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A Psychology of Work

The Paradox of Work

Work is the source of anxiety, pain, exhaustion, and stress – yet without work, we would lose our sanity and ability to sustain ourselves. One imagines that the avoidance of work is how you manage stress, but it is the avoidance of work that cultivates stress.

It is only when you stress your mind that you can solve problems more efficiently in the future (thereby reducing future stress). It is only when you challenge yourself physically that your body improves itself (the importance of training).

One of the best and purest joys is having a rest after labor. —Immanuel Kant

Despite the importance of work, and how much time it takes up, not many people are engaged with what they do. In the world’s most advanced economy, the U.S, (as of 2018), almost 66 percent of employees were either not engaged with work or actively disengaged with work (those who have miserable work experiences). The findings are based on a Gallop poll of over 30,000 full and part-time U.S employees.

Psychological Force and Tension

Pierre Janet was a French psychologist who defined psychic energy by force and tension – psychiatrists have often used metaphors from the hard sciences. Janet categorized people into three types.

Some people, according to Janet were described as having a low degree of psychological force. These people know that they tire easily, so they avoid efforts, initiative, and social relationships. They are often considered selfish or dull. They restrict their desires to the point of leading an aesthetic life (neurotic asceticism).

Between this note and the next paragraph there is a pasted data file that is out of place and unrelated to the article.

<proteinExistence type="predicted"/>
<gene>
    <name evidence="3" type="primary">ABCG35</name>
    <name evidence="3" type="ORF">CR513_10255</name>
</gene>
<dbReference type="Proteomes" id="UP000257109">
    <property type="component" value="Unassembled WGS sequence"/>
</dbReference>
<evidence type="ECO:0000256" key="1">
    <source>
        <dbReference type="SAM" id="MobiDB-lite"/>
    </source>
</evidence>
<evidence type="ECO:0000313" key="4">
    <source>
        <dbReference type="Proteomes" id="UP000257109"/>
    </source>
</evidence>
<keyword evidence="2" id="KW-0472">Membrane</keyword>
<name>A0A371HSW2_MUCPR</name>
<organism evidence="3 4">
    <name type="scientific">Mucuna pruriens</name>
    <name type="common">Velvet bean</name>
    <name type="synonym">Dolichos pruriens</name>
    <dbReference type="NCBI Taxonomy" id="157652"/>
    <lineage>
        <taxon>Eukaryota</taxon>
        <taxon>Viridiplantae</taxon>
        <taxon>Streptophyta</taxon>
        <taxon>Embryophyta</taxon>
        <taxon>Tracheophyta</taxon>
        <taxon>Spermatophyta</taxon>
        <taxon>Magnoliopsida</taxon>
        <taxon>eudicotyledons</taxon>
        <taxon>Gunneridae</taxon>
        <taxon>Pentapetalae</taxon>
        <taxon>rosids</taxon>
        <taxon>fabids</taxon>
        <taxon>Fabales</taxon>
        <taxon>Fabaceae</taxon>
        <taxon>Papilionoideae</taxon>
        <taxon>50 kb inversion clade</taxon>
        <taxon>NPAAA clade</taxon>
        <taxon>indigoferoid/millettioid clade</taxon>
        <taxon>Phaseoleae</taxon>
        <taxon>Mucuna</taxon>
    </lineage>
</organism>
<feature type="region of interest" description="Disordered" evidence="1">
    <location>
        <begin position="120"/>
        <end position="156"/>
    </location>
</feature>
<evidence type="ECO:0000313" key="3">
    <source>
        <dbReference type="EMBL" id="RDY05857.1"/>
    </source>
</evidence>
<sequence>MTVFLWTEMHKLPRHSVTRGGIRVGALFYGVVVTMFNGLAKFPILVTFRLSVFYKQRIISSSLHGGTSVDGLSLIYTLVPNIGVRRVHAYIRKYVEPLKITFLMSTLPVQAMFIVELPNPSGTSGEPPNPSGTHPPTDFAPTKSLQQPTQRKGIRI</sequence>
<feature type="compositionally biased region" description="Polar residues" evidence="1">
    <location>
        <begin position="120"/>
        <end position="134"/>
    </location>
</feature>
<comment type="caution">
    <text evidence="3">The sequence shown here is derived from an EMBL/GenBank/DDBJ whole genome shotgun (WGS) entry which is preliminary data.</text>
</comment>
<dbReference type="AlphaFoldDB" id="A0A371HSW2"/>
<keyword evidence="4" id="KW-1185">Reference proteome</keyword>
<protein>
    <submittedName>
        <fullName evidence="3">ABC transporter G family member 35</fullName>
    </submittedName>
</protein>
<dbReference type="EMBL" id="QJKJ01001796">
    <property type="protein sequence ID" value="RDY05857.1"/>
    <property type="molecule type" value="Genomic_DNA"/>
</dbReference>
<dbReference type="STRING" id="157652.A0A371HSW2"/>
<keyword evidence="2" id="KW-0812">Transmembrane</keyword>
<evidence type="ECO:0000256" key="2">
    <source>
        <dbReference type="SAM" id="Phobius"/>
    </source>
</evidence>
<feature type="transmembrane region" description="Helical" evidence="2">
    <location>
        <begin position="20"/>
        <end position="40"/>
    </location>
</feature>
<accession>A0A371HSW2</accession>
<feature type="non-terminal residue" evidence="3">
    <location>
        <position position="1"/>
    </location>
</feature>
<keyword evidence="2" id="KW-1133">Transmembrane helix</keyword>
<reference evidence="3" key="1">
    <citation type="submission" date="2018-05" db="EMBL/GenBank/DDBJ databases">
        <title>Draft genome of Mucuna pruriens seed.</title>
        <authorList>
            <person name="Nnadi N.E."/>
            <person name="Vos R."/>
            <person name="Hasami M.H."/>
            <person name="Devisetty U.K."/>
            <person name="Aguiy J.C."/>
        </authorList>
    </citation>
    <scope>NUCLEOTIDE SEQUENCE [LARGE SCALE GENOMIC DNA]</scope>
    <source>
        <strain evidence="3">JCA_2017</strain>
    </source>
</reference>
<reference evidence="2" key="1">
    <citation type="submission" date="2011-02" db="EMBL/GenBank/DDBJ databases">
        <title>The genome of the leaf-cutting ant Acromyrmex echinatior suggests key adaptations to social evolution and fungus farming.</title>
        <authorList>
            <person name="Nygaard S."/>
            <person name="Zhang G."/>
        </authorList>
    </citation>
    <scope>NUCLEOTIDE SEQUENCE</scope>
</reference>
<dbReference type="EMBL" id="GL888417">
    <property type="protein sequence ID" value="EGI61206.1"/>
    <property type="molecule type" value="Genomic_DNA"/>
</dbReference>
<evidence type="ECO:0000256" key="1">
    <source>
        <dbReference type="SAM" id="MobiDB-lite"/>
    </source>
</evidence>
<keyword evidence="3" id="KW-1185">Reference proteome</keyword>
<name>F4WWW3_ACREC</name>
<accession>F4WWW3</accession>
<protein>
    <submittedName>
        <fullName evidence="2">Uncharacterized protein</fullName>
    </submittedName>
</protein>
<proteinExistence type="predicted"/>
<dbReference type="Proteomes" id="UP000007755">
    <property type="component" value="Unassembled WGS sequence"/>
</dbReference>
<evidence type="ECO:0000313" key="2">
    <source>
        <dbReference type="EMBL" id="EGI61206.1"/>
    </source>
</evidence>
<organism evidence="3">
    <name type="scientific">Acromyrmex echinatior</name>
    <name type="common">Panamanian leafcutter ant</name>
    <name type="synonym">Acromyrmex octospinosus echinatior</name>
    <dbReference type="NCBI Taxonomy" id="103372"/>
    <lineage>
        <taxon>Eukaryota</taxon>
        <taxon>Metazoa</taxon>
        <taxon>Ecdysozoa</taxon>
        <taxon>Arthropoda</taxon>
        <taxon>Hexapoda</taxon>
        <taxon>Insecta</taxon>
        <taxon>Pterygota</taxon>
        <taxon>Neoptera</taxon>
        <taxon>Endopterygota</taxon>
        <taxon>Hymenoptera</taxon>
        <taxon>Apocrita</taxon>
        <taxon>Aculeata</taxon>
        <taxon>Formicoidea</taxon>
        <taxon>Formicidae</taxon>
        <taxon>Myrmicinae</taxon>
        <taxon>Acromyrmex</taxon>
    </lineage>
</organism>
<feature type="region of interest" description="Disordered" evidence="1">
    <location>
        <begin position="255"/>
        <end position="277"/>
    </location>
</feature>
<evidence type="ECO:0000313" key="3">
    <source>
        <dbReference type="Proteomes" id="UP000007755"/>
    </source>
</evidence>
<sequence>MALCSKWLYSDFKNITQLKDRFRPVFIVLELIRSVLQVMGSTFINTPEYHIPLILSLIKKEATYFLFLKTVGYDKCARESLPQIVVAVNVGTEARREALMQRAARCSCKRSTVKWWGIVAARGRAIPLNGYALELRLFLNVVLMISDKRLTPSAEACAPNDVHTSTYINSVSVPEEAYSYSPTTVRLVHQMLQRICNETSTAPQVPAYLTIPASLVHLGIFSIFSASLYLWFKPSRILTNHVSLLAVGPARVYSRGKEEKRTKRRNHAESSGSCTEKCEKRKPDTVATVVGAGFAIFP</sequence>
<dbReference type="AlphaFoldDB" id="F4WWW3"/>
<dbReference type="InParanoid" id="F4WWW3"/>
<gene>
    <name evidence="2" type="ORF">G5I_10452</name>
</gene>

There are also social asthenias, who suffer from feeling empty. They do not like people or feel liked by others. They feel isolated. Often, they seek out a person they can submit to, so that they can avoid effort. Many alcoholics fit into this category. The third group are patients who have such severe asthenia that they cannot maintain a job.

Often, the occupation itself exacerbates the situation. Dr. Leonhard Schwartz stipulated that many neurotics can be helped by simply changing their occupation, or the timing and duration of their work. Their relationship with others is also important.

Janet’s theory of mental energy also applies to normal individuals. He sometimes mentions the psychological millionaires, who are endowed with a great amount of psychological force combined with a high level of psychological tension. These people can perform many highly synthesized acts. A good example is Napoleon, when he had to combine significant data about the strength and movements of the enemy and had to make quick decisions based on his guesswork over a long time.